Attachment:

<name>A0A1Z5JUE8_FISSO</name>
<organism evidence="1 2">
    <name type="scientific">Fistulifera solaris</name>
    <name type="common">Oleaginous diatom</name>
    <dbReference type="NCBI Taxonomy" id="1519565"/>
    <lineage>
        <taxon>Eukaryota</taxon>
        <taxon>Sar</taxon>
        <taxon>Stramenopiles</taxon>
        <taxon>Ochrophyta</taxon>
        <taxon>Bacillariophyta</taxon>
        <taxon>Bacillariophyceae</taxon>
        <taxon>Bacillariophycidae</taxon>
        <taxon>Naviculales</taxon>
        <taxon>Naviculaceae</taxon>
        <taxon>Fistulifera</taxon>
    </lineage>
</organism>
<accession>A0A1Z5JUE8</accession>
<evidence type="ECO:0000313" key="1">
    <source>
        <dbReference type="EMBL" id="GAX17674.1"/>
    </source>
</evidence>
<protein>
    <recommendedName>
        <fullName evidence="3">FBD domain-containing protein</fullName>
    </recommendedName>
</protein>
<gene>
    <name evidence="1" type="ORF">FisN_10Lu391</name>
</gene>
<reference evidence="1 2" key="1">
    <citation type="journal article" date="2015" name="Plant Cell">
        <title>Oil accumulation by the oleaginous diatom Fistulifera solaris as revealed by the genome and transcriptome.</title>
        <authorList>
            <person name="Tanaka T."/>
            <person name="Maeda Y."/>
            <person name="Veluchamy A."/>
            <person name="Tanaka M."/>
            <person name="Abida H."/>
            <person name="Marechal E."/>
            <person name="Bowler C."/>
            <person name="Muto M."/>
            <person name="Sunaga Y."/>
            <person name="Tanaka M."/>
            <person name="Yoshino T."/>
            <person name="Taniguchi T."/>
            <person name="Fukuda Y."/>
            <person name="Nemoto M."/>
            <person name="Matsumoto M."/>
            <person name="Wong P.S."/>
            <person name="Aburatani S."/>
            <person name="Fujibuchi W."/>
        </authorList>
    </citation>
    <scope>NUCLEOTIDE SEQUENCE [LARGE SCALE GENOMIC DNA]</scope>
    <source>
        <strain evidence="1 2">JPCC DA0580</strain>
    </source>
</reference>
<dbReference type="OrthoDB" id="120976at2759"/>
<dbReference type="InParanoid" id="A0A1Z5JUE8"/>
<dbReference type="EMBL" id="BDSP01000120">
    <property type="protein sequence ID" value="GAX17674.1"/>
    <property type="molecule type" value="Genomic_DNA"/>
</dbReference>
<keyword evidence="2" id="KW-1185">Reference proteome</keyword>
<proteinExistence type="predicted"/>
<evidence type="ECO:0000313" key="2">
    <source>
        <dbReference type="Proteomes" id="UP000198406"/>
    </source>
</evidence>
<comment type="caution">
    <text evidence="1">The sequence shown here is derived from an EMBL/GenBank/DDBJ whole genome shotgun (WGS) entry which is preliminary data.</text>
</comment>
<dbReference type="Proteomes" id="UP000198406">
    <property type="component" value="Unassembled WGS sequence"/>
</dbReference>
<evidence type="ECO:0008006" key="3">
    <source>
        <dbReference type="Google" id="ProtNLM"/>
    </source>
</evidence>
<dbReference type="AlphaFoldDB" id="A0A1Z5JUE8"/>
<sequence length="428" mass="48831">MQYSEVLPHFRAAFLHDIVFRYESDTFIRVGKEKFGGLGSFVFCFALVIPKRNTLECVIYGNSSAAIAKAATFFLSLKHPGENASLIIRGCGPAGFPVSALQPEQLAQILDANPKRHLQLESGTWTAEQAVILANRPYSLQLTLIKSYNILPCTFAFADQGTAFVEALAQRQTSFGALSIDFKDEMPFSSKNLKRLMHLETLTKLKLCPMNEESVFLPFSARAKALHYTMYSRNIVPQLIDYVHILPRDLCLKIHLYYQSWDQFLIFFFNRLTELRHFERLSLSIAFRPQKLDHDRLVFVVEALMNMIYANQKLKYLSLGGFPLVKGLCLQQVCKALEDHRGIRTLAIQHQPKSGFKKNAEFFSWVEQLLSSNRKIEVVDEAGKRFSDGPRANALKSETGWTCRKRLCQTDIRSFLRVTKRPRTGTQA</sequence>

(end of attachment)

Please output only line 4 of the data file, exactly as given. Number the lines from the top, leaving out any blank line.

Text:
    <name type="common">Oleaginous diatom</name>